Debate: Surrey needs its own municipal police force

Hiring officers who are familiar with the city allows police to strengthen their relationship with local residents

Art by @RESLUS

Art by @RESLUS

Intuitively, it seems like a bad idea to bring complete outsiders into a community when it comes to policing. 

Displacing a person from their home by sending them to a completely new area, and then bestowing the responsibility to serve that community is a jarring change that has its share of challenges, not to mention a lack of intimate connection with the area or its community. 

This is one of the requirements to be part of the Royal Canadian Mounted Police (RCMP). In a high population area such as Metro Vancouver, there are far less rookies and new recruits as senior officers are given priority to serve there first, while new officers are usually sent to remote locations to gain experience. 

With this method, the problem is people who are being posted into our communities by the RCMP have no connection to the community or culture, which adds to the already tense relationship police have with many residents. This is another hurdle the population must overcome when they speak about police interactions and disparity in communication, and another step backwards between mending the relationship between police and the public.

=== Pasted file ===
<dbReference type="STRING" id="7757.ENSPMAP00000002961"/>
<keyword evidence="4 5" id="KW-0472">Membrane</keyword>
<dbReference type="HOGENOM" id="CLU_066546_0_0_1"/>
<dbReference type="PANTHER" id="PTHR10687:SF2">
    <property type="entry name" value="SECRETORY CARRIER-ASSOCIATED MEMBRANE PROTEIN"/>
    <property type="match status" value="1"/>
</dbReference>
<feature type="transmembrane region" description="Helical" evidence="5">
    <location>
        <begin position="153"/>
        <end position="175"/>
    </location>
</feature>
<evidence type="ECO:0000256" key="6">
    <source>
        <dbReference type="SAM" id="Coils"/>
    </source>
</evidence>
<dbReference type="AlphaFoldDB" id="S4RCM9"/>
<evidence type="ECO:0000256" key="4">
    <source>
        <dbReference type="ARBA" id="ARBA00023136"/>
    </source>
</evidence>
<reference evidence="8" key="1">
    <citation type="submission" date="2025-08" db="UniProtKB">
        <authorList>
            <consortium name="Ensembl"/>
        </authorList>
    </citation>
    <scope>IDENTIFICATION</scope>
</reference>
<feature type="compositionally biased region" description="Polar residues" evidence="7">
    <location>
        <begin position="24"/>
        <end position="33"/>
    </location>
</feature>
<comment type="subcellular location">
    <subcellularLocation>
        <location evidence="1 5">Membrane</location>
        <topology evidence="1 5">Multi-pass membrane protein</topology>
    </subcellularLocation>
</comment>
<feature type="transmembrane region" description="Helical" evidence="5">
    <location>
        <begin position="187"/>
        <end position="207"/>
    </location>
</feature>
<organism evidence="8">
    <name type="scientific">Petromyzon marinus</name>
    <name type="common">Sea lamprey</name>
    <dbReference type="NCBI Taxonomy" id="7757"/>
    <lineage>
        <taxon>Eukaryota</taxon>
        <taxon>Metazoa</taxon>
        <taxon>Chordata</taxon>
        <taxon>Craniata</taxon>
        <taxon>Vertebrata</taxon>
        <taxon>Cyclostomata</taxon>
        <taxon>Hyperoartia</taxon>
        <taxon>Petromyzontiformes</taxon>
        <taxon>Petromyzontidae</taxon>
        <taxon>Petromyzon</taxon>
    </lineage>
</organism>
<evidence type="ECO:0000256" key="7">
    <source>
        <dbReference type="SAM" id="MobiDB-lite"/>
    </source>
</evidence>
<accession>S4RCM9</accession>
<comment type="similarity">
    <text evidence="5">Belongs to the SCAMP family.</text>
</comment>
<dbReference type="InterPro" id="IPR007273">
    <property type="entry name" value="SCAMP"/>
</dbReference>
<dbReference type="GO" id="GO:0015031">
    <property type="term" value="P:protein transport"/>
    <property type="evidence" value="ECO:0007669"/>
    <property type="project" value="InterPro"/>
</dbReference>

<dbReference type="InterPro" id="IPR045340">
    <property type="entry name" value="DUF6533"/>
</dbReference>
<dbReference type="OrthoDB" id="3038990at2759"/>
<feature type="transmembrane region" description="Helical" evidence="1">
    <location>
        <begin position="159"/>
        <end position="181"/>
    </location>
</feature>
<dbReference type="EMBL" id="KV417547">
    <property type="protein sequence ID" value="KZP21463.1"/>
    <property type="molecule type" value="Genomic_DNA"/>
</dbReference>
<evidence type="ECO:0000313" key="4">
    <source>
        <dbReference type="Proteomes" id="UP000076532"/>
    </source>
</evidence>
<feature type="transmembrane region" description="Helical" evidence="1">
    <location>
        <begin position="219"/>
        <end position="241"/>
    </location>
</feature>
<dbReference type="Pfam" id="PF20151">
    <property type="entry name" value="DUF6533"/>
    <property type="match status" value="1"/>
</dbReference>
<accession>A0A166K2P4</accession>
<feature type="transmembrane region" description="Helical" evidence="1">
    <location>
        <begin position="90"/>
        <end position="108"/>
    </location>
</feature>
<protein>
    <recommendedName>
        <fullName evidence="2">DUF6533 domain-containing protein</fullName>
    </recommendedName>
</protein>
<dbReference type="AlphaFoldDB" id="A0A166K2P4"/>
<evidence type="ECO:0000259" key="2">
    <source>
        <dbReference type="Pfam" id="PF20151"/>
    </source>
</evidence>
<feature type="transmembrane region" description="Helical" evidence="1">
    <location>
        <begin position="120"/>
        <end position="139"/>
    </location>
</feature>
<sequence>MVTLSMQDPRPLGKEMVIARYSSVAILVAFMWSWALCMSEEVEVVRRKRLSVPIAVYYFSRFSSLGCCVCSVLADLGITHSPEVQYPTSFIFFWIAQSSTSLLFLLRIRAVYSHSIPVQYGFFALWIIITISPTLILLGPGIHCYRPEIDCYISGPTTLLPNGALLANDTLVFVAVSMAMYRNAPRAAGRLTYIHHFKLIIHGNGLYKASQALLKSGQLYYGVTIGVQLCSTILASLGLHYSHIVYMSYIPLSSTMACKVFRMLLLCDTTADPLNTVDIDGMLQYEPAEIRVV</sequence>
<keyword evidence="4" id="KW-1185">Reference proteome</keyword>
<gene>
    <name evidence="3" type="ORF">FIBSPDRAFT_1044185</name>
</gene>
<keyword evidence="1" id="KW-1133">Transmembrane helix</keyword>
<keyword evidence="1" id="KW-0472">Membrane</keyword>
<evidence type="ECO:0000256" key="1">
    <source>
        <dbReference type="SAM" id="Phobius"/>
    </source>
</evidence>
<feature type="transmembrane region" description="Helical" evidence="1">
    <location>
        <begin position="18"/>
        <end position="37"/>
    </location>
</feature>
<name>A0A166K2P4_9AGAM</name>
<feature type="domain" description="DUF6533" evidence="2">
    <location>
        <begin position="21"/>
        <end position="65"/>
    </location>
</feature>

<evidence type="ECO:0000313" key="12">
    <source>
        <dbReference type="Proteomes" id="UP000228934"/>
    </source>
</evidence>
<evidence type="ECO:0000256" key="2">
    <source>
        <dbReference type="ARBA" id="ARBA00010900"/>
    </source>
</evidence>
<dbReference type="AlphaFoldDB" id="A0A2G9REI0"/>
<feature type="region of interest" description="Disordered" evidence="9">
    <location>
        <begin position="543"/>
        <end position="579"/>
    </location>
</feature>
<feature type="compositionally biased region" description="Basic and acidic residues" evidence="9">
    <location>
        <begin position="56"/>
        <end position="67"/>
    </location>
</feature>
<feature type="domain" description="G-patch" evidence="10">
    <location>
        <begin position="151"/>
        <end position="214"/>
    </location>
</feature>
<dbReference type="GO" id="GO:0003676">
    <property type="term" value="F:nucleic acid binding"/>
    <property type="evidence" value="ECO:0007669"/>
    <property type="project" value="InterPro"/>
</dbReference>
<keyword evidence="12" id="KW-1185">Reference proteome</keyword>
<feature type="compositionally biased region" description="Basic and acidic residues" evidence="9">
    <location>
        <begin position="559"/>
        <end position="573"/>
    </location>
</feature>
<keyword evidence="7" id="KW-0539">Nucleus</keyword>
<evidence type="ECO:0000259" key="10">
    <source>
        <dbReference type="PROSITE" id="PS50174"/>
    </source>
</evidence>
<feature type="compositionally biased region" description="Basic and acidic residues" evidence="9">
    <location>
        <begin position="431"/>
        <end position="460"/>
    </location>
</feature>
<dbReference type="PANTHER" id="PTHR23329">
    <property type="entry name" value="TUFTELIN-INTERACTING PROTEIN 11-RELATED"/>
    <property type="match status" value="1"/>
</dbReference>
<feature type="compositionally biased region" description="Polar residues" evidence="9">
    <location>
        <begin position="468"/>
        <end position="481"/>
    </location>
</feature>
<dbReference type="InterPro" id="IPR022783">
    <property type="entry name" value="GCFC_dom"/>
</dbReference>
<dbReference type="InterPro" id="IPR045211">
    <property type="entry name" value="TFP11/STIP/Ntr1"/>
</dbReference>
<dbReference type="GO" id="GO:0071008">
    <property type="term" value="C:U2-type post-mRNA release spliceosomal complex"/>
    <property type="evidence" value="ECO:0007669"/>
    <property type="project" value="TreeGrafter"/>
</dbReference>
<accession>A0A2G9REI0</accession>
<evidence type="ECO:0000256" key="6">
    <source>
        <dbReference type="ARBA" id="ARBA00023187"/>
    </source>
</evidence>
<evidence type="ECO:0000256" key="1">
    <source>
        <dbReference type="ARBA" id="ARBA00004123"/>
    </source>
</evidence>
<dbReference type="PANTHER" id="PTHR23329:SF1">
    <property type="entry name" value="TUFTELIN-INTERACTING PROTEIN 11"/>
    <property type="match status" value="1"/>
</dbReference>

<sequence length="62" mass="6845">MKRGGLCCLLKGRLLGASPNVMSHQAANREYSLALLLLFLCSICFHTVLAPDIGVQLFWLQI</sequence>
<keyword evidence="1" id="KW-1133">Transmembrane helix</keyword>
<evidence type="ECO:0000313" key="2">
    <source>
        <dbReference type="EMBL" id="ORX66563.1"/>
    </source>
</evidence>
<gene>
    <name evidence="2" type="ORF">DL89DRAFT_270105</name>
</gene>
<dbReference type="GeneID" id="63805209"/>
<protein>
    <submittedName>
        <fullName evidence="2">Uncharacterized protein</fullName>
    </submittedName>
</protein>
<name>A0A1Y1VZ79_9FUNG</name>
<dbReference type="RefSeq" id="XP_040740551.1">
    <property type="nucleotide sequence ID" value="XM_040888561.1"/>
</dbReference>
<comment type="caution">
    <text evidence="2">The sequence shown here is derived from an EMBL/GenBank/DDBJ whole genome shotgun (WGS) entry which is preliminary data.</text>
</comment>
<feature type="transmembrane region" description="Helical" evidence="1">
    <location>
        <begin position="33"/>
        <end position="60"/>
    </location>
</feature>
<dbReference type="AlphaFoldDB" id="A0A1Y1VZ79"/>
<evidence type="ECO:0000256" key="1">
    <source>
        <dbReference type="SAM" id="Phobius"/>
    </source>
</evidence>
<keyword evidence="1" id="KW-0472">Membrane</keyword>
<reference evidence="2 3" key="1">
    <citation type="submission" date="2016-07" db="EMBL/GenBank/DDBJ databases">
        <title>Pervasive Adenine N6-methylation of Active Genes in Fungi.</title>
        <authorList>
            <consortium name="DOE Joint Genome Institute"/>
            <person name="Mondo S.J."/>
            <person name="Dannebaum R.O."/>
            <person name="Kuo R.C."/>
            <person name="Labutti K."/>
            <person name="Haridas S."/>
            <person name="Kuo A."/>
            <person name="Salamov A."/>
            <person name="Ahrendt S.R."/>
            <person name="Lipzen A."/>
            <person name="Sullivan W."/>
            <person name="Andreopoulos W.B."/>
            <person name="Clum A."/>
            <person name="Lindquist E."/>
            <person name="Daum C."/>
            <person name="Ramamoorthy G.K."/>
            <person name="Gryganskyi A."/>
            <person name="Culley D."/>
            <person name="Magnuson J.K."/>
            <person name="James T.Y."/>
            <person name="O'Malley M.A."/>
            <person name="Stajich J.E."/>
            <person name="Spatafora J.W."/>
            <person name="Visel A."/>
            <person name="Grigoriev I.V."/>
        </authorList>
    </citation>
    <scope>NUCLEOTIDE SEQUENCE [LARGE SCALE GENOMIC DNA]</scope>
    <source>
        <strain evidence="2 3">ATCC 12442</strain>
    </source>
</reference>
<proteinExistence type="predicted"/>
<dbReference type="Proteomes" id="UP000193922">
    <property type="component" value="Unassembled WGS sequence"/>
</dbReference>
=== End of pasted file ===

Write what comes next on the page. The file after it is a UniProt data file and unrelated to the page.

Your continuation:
Municipalities like Vancouver, Delta, and New Westminster have their own dedicated forces, but for some reason Surrey was left out, even though it’s the third fastest growing city in Canada. The RCMP provides no special services that require the city to need a federal program, and a municipal police force could do the same job with more empathy and a familiar connection to the area. 

Policing is a job that requires a certain level of familiarity with the citizens and location in order to keep law and order effectively and carefully. What comes with this is the ability to see familiarity between residents and the police force. When an officer responds to a domestic violence call, one could surely assume a familiar face would be more effective and feel safer than a stranger. 

Officers also need to have empathy when interacting with residents, and it’s all too easy for a new person to fall into an “us versus them” mentality when they haven’t grown up in that environment. 

By allowing more residents to become officers in their own communities with a regional police force, a person who is familiar with the problems and context of the city they serve could make better and more effective decisions about where their efforts go, rather than a stranger.